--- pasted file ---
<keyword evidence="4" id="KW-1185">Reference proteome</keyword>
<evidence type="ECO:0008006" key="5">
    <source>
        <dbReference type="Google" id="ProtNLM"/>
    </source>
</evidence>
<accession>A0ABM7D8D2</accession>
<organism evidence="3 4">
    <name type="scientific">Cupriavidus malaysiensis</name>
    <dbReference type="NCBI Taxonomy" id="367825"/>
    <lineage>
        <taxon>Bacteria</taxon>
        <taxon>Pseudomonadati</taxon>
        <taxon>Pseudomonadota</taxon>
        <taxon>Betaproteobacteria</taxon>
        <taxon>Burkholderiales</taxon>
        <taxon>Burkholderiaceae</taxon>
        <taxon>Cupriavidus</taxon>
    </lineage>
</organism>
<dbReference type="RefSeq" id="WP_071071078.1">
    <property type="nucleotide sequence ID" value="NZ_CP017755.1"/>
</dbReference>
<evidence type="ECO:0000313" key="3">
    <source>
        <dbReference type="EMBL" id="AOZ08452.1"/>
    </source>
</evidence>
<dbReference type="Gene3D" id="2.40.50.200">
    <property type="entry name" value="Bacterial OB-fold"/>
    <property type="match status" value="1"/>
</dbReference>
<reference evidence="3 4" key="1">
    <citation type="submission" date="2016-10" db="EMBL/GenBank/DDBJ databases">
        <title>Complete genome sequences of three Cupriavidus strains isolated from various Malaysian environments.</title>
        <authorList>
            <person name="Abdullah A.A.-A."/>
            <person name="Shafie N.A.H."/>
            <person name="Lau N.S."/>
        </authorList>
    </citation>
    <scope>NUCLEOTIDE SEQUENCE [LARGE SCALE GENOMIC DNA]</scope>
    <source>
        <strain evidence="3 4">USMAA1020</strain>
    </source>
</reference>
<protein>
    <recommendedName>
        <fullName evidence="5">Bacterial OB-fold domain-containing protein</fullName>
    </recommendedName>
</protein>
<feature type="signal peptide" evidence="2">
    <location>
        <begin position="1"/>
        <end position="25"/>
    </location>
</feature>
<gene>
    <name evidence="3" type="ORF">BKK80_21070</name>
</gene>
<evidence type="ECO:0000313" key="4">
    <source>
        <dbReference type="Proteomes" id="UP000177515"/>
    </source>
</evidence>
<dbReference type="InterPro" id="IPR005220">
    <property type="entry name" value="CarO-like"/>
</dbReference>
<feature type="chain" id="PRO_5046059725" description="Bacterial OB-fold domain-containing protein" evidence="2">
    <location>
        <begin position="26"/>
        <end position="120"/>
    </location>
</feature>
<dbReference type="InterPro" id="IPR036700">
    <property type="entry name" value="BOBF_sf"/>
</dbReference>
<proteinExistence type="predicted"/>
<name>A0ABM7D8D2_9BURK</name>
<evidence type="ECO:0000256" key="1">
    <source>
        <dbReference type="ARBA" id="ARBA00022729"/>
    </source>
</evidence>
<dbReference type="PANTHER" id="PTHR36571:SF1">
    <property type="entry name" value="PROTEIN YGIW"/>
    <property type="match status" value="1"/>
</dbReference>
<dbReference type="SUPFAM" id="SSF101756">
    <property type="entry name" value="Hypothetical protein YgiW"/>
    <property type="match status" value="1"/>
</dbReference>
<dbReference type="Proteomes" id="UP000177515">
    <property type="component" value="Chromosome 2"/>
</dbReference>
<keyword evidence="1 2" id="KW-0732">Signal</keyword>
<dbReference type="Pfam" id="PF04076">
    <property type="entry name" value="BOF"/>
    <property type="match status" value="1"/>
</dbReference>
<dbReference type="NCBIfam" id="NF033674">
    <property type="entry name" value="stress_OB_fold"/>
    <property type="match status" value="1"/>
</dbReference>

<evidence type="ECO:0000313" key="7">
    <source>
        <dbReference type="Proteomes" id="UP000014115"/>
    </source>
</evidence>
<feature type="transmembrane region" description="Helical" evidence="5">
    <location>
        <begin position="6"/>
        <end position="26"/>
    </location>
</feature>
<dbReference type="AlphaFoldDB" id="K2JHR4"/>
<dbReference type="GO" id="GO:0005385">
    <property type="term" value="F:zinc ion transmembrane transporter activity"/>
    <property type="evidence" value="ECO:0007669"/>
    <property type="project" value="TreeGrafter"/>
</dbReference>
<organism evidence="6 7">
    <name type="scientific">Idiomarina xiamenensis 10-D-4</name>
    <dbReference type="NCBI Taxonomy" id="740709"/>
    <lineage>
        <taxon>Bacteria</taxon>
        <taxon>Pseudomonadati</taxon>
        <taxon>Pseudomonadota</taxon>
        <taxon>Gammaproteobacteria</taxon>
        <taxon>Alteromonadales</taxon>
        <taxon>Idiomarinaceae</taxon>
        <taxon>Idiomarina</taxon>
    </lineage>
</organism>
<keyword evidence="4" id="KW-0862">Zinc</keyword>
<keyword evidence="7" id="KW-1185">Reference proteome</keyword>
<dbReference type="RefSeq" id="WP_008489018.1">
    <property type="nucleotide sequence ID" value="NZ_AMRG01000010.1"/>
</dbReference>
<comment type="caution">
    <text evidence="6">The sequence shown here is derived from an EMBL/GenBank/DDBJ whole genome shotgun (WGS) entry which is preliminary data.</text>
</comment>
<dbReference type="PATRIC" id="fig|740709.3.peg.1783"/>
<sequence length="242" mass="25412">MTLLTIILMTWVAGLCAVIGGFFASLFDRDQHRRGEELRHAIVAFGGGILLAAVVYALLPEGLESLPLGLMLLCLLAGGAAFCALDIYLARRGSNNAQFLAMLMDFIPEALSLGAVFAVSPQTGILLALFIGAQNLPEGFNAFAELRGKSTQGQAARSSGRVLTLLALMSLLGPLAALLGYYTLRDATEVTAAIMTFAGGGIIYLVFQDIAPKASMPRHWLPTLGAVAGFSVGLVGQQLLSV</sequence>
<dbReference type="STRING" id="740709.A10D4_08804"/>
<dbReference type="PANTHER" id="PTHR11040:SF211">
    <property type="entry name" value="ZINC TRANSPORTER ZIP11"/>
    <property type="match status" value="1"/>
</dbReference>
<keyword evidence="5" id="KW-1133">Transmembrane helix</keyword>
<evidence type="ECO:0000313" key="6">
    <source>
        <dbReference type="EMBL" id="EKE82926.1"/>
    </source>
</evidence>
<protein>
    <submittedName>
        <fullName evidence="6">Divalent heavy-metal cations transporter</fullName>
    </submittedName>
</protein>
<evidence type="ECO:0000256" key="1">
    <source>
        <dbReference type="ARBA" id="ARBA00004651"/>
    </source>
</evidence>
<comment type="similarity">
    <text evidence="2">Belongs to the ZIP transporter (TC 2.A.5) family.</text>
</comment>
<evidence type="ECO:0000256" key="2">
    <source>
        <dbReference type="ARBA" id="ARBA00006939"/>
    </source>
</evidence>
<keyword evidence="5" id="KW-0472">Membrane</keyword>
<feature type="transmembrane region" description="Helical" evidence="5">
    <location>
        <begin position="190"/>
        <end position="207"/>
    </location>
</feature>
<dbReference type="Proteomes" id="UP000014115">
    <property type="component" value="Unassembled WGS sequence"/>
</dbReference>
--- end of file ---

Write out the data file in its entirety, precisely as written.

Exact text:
<keyword evidence="4" id="KW-1185">Reference proteome</keyword>
<evidence type="ECO:0008006" key="5">
    <source>
        <dbReference type="Google" id="ProtNLM"/>
    </source>
</evidence>
<accession>A0ABM7D8D2</accession>
<organism evidence="3 4">
    <name type="scientific">Cupriavidus malaysiensis</name>
    <dbReference type="NCBI Taxonomy" id="367825"/>
    <lineage>
        <taxon>Bacteria</taxon>
        <taxon>Pseudomonadati</taxon>
        <taxon>Pseudomonadota</taxon>
        <taxon>Betaproteobacteria</taxon>
        <taxon>Burkholderiales</taxon>
        <taxon>Burkholderiaceae</taxon>
        <taxon>Cupriavidus</taxon>
    </lineage>
</organism>
<dbReference type="RefSeq" id="WP_071071078.1">
    <property type="nucleotide sequence ID" value="NZ_CP017755.1"/>
</dbReference>
<evidence type="ECO:0000313" key="3">
    <source>
        <dbReference type="EMBL" id="AOZ08452.1"/>
    </source>
</evidence>
<dbReference type="Gene3D" id="2.40.50.200">
    <property type="entry name" value="Bacterial OB-fold"/>
    <property type="match status" value="1"/>
</dbReference>
<reference evidence="3 4" key="1">
    <citation type="submission" date="2016-10" db="EMBL/GenBank/DDBJ databases">
        <title>Complete genome sequences of three Cupriavidus strains isolated from various Malaysian environments.</title>
        <authorList>
            <person name="Abdullah A.A.-A."/>
            <person name="Shafie N.A.H."/>
            <person name="Lau N.S."/>
        </authorList>
    </citation>
    <scope>NUCLEOTIDE SEQUENCE [LARGE SCALE GENOMIC DNA]</scope>
    <source>
        <strain evidence="3 4">USMAA1020</strain>
    </source>
</reference>
<protein>
    <recommendedName>
        <fullName evidence="5">Bacterial OB-fold domain-containing protein</fullName>
    </recommendedName>
</protein>
<feature type="signal peptide" evidence="2">
    <location>
        <begin position="1"/>
        <end position="25"/>
    </location>
</feature>
<gene>
    <name evidence="3" type="ORF">BKK80_21070</name>
</gene>
<evidence type="ECO:0000313" key="4">
    <source>
        <dbReference type="Proteomes" id="UP000177515"/>
    </source>
</evidence>
<dbReference type="InterPro" id="IPR005220">
    <property type="entry name" value="CarO-like"/>
</dbReference>
<feature type="chain" id="PRO_5046059725" description="Bacterial OB-fold domain-containing protein" evidence="2">
    <location>
        <begin position="26"/>
        <end position="120"/>
    </location>
</feature>
<dbReference type="InterPro" id="IPR036700">
    <property type="entry name" value="BOBF_sf"/>
</dbReference>
<proteinExistence type="predicted"/>
<name>A0ABM7D8D2_9BURK</name>
<evidence type="ECO:0000256" key="1">
    <source>
        <dbReference type="ARBA" id="ARBA00022729"/>
    </source>
</evidence>
<dbReference type="PANTHER" id="PTHR36571:SF1">
    <property type="entry name" value="PROTEIN YGIW"/>
    <property type="match status" value="1"/>
</dbReference>
<dbReference type="SUPFAM" id="SSF101756">
    <property type="entry name" value="Hypothetical protein YgiW"/>
    <property type="match status" value="1"/>
</dbReference>
<dbReference type="Proteomes" id="UP000177515">
    <property type="component" value="Chromosome 2"/>
</dbReference>
<keyword evidence="1 2" id="KW-0732">Signal</keyword>
<dbReference type="Pfam" id="PF04076">
    <property type="entry name" value="BOF"/>
    <property type="match status" value="1"/>
</dbReference>
<dbReference type="NCBIfam" id="NF033674">
    <property type="entry name" value="stress_OB_fold"/>
    <property type="match status" value="1"/>
</dbReference>

<evidence type="ECO:0000313" key="7">
    <source>
        <dbReference type="Proteomes" id="UP000014115"/>
    </source>
</evidence>
<feature type="transmembrane region" description="Helical" evidence="5">
    <location>
        <begin position="6"/>
        <end position="26"/>
    </location>
</feature>
<dbReference type="AlphaFoldDB" id="K2JHR4"/>
<dbReference type="GO" id="GO:0005385">
    <property type="term" value="F:zinc ion transmembrane transporter activity"/>
    <property type="evidence" value="ECO:0007669"/>
    <property type="project" value="TreeGrafter"/>
</dbReference>
<organism evidence="6 7">
    <name type="scientific">Idiomarina xiamenensis 10-D-4</name>
    <dbReference type="NCBI Taxonomy" id="740709"/>
    <lineage>
        <taxon>Bacteria</taxon>
        <taxon>Pseudomonadati</taxon>
        <taxon>Pseudomonadota</taxon>
        <taxon>Gammaproteobacteria</taxon>
        <taxon>Alteromonadales</taxon>
        <taxon>Idiomarinaceae</taxon>
        <taxon>Idiomarina</taxon>
    </lineage>
</organism>
<keyword evidence="4" id="KW-0862">Zinc</keyword>
<keyword evidence="7" id="KW-1185">Reference proteome</keyword>
<dbReference type="RefSeq" id="WP_008489018.1">
    <property type="nucleotide sequence ID" value="NZ_AMRG01000010.1"/>
</dbReference>
<comment type="caution">
    <text evidence="6">The sequence shown here is derived from an EMBL/GenBank/DDBJ whole genome shotgun (WGS) entry which is preliminary data.</text>
</comment>
<dbReference type="PATRIC" id="fig|740709.3.peg.1783"/>
<sequence length="242" mass="25412">MTLLTIILMTWVAGLCAVIGGFFASLFDRDQHRRGEELRHAIVAFGGGILLAAVVYALLPEGLESLPLGLMLLCLLAGGAAFCALDIYLARRGSNNAQFLAMLMDFIPEALSLGAVFAVSPQTGILLALFIGAQNLPEGFNAFAELRGKSTQGQAARSSGRVLTLLALMSLLGPLAALLGYYTLRDATEVTAAIMTFAGGGIIYLVFQDIAPKASMPRHWLPTLGAVAGFSVGLVGQQLLSV</sequence>
<dbReference type="STRING" id="740709.A10D4_08804"/>
<dbReference type="PANTHER" id="PTHR11040:SF211">
    <property type="entry name" value="ZINC TRANSPORTER ZIP11"/>
    <property type="match status" value="1"/>
</dbReference>
<keyword evidence="5" id="KW-1133">Transmembrane helix</keyword>
<evidence type="ECO:0000313" key="6">
    <source>
        <dbReference type="EMBL" id="EKE82926.1"/>
    </source>
</evidence>
<protein>
    <submittedName>
        <fullName evidence="6">Divalent heavy-metal cations transporter</fullName>
    </submittedName>
</protein>
<evidence type="ECO:0000256" key="1">
    <source>
        <dbReference type="ARBA" id="ARBA00004651"/>
    </source>
</evidence>
<comment type="similarity">
    <text evidence="2">Belongs to the ZIP transporter (TC 2.A.5) family.</text>
</comment>
<evidence type="ECO:0000256" key="2">
    <source>
        <dbReference type="ARBA" id="ARBA00006939"/>
    </source>
</evidence>
<keyword evidence="5" id="KW-0472">Membrane</keyword>
<feature type="transmembrane region" description="Helical" evidence="5">
    <location>
        <begin position="190"/>
        <end position="207"/>
    </location>
</feature>
<dbReference type="Proteomes" id="UP000014115">
    <property type="component" value="Unassembled WGS sequence"/>
</dbReference>